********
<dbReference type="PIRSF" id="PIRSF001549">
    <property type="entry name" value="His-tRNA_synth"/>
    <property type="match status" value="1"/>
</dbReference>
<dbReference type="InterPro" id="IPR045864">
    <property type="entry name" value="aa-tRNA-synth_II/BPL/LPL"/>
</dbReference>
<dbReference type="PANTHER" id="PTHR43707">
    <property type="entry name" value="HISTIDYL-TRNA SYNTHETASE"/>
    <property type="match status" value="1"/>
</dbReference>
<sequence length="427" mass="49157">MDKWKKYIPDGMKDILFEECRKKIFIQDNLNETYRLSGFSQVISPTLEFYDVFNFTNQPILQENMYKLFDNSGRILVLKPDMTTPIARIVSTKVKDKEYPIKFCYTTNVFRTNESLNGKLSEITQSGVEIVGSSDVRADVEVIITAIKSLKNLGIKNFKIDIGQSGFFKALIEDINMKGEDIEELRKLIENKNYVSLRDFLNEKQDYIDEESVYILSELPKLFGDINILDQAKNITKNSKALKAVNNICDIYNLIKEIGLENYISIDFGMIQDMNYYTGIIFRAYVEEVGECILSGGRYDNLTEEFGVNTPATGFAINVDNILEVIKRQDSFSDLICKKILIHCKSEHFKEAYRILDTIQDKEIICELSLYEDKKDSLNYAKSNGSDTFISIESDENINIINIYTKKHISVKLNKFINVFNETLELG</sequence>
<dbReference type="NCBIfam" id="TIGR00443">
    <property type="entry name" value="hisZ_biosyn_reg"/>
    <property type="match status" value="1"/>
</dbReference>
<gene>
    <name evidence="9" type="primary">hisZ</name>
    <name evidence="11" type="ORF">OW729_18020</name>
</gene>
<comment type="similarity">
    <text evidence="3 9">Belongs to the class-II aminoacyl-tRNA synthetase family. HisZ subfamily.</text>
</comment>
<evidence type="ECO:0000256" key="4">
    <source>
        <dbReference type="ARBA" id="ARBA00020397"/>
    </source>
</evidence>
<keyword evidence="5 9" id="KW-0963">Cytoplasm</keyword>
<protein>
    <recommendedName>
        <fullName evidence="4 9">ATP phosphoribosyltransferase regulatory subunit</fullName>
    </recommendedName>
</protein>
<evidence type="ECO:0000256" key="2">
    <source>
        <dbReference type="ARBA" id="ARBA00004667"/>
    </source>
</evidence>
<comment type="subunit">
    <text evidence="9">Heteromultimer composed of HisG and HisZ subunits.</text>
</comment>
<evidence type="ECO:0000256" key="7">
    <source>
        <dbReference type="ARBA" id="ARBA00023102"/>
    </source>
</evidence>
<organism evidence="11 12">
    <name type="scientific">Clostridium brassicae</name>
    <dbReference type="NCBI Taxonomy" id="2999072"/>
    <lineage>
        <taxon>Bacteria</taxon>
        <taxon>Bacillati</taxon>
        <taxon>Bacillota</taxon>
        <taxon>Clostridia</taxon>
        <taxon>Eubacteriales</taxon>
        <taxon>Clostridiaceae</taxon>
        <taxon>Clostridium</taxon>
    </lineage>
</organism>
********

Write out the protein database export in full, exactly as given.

<dbReference type="PIRSF" id="PIRSF001549">
    <property type="entry name" value="His-tRNA_synth"/>
    <property type="match status" value="1"/>
</dbReference>
<dbReference type="InterPro" id="IPR045864">
    <property type="entry name" value="aa-tRNA-synth_II/BPL/LPL"/>
</dbReference>
<dbReference type="PANTHER" id="PTHR43707">
    <property type="entry name" value="HISTIDYL-TRNA SYNTHETASE"/>
    <property type="match status" value="1"/>
</dbReference>
<sequence length="427" mass="49157">MDKWKKYIPDGMKDILFEECRKKIFIQDNLNETYRLSGFSQVISPTLEFYDVFNFTNQPILQENMYKLFDNSGRILVLKPDMTTPIARIVSTKVKDKEYPIKFCYTTNVFRTNESLNGKLSEITQSGVEIVGSSDVRADVEVIITAIKSLKNLGIKNFKIDIGQSGFFKALIEDINMKGEDIEELRKLIENKNYVSLRDFLNEKQDYIDEESVYILSELPKLFGDINILDQAKNITKNSKALKAVNNICDIYNLIKEIGLENYISIDFGMIQDMNYYTGIIFRAYVEEVGECILSGGRYDNLTEEFGVNTPATGFAINVDNILEVIKRQDSFSDLICKKILIHCKSEHFKEAYRILDTIQDKEIICELSLYEDKKDSLNYAKSNGSDTFISIESDENINIINIYTKKHISVKLNKFINVFNETLELG</sequence>
<dbReference type="NCBIfam" id="TIGR00443">
    <property type="entry name" value="hisZ_biosyn_reg"/>
    <property type="match status" value="1"/>
</dbReference>
<gene>
    <name evidence="9" type="primary">hisZ</name>
    <name evidence="11" type="ORF">OW729_18020</name>
</gene>
<comment type="similarity">
    <text evidence="3 9">Belongs to the class-II aminoacyl-tRNA synthetase family. HisZ subfamily.</text>
</comment>
<evidence type="ECO:0000256" key="4">
    <source>
        <dbReference type="ARBA" id="ARBA00020397"/>
    </source>
</evidence>
<keyword evidence="5 9" id="KW-0963">Cytoplasm</keyword>
<protein>
    <recommendedName>
        <fullName evidence="4 9">ATP phosphoribosyltransferase regulatory subunit</fullName>
    </recommendedName>
</protein>
<evidence type="ECO:0000256" key="2">
    <source>
        <dbReference type="ARBA" id="ARBA00004667"/>
    </source>
</evidence>
<comment type="subunit">
    <text evidence="9">Heteromultimer composed of HisG and HisZ subunits.</text>
</comment>
<evidence type="ECO:0000256" key="7">
    <source>
        <dbReference type="ARBA" id="ARBA00023102"/>
    </source>
</evidence>
<organism evidence="11 12">
    <name type="scientific">Clostridium brassicae</name>
    <dbReference type="NCBI Taxonomy" id="2999072"/>
    <lineage>
        <taxon>Bacteria</taxon>
        <taxon>Bacillati</taxon>
        <taxon>Bacillota</taxon>
        <taxon>Clostridia</taxon>
        <taxon>Eubacteriales</taxon>
        <taxon>Clostridiaceae</taxon>
        <taxon>Clostridium</taxon>
    </lineage>
</organism>